Indisputably, the legislature, by enacting section 16, subdivision 8, of the Civil Service Law, contemplated promotion "from a position in one class to a position in another class", for that is the very language of the statute itself. However, to effect such a promotion, it is specified, two conditions must be met.
The first condition is that such a promotion must be "specifically authorized by the state or municipal commission". That specification was satisfied in the case before us. Here, by virtue of paragraph 11 of section X of rule V of the Rules of the Municipal Civil Service Commission — accorded the force and effect of law (Civil Service Law, § 6) — the commission was empowered to "extend eligibility for promotion to positions in the Competitive Class to employees in the Labor Class who have for three years next immediately preceding the examination performed work of a lower but corresponding character in such class." While that provision does not explicitly sanction the promotion of laborers to rammers, the commission's action in declaring laborers eligible to compete in the examination for promotion to rammer constitutes the essential authorization for the promotion of any laborer who passes the examination and is subsequently certified for promotion.
The second condition — which must be satisfied before a promotion from a position in one class to a position in another class is sanctioned — is that no person shall "be promoted or transferred to a position for original entrance to which there is required by this chapter or the rules an examination involving essential tests or qualifications different from or higher than those required for original entrance to the position held by such person, unless he shall have passed the examination and is eligible
The words, "passed the examination", refer to the examination taken by the employee whereby he qualified for his original appointment, as both Chief Judge POUND, while a member of the State Civil Service Commission (N. Y. Assem. Doc. , No. 56, p. 263 et seq.), and Collier, in his work on Civil Service (pp. 99-100), have stated. Judge POUND, for instance, wrote that "the words `passed the examination' refer to positions in the non-competitive class," (p. 264) clearly envisaging thereby the qualifying noncompetitive examination which is administered to applicants for appointment in the noncompetitive class. (See Matter of Merriweather v. Roberts, 268 N.Y. 12; Matter of Ottinger v. Civil Service Comm., 240 N.Y. 435.) There is, of course, no doubt that qualifying noncompetitive examinations may be, and usually are, administered to applicants for appointment in the labor class. (Cf. Burke v. Holtzmann, 110 App. Div. 564, 566; People ex rel. Langdon v. Dalton, 49 App. Div. 71, 74, affd. 163 N.Y. 556; Matter of Angelora v. Kern, 177 Misc. 803, 804, affd. 262 App. Div. 1018.) Thus, in the Angelora case (supra, 177 Misc. 803, affd. 262 App. Div. 1018), applicants for the position of auto truck driver in the labor class were given a qualifying noncompetitive examination which consisted of a medical, physical, practical and literary test. It follows, therefore, that the words, "passed the examination", apply to employees in the labor class as well as to employees in the noncompetitive class. Consequently, an employee in the labor class has "passed the examination" prescribed by the statute and may qualify for promotion in the competitive class, provided that he "is eligible for appointment to such higher position." Such eligibility is shown by passing an examination for the higher position and by attaining a place upon the eligible list.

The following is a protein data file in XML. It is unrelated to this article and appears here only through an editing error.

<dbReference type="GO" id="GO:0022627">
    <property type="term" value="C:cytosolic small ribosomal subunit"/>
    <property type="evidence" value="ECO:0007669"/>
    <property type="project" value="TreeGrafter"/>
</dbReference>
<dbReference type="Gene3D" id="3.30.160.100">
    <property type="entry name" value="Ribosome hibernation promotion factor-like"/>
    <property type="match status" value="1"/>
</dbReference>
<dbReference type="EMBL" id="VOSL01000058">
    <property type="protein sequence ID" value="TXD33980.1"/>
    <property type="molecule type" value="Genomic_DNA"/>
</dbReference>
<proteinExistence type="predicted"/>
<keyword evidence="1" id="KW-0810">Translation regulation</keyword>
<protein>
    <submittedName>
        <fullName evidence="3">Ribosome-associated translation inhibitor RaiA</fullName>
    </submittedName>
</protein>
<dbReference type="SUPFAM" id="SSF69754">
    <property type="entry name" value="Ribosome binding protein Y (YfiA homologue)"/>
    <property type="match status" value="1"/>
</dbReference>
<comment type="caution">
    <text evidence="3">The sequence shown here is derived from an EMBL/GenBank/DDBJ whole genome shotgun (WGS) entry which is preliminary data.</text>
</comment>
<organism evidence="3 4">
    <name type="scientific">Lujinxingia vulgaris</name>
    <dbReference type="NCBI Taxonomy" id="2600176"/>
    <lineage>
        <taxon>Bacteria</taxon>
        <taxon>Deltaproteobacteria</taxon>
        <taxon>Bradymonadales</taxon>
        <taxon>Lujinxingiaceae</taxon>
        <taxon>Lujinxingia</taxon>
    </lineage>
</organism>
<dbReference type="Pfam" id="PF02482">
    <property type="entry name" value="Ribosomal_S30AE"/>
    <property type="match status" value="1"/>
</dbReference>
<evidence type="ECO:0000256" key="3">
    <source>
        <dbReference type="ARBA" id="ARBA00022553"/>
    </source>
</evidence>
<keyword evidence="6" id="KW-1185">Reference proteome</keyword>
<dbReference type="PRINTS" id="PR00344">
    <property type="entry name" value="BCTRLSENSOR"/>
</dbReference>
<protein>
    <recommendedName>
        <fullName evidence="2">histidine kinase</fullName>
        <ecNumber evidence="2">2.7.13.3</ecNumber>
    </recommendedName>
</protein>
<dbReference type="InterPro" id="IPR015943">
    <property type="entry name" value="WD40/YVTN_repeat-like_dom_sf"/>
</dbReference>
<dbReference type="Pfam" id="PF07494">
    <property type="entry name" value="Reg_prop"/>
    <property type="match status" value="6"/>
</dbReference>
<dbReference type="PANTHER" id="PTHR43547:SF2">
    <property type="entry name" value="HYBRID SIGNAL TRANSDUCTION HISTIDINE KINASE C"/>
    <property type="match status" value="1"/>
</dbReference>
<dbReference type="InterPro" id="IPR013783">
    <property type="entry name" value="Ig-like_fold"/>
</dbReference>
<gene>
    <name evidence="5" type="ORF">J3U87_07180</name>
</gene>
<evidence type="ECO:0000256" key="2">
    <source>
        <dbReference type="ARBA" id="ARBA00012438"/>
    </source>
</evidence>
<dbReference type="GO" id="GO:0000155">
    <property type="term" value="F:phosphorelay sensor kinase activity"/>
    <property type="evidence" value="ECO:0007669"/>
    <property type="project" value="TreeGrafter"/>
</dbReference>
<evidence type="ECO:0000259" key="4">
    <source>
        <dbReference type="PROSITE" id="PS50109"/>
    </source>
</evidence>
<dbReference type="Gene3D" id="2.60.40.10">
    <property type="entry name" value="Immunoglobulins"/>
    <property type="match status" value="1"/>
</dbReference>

The balance of the subdivision — "nor shall a person be promoted or transferred to a position for original entrance to which there is required * * * an examination involving essential tests or qualifications different from or higher than those required for original entrance to the position held by such person" — further limits promotions to situations where the
The determinative factor, then, is whether the two positions — the one occupied and the one to which promotion is sought — involve essentially similar tests and qualifications, and not whether they are in the same or different classifications. That this is so is borne out and confirmed by the reasoning in Matter of Mendelson v. Finegan (168 Misc. 102, affd. 253 App. Div. 709, affd. 278 N.Y. 568), the very case relied upon by Judge FROESSEL. The promotion examination in that case was held improper because the original examination for the "lower" position of clerk did not test for the qualifications that were in any way similar to those prescribed for the "higher" position of law assistant. More specifically, the original examination for clerk required no legal education and did not test for capacity to perform any legal duties whatever, while the examination for law assistant not only required legal education, but tested for capacity to perform legal duties.
Our query, therefore, must always be whether the examination given to the applicant and passed by him in qualifying for his current position tested for the same or similar qualifications that would be demanded of one filling the position to which promotion is sought. Similarity of work and qualifications, not identity of classification, is the standard and criterion.
Upon such a construction of the statute, the question arises whether the qualifying noncompetitive examination for a laborer involved essential tests and qualifications similar to — albeit lower than — those prescribed for the position of rammer. The commission determined this question in the affirmative. In the absence of any showing that the essential tests and qualifications for the positions of laborer and rammer are different and wholly unrelated, a court should not assume that they are different, particularly since the commission implicitly found
In my view, therefore, petitioners' application to annul the rammer promotion examination and the list resulting therefrom was properly denied by the Appellate Division, and its order should in all respects be affirmed.
Ordered accordingly. [See 303 N.Y. 804.]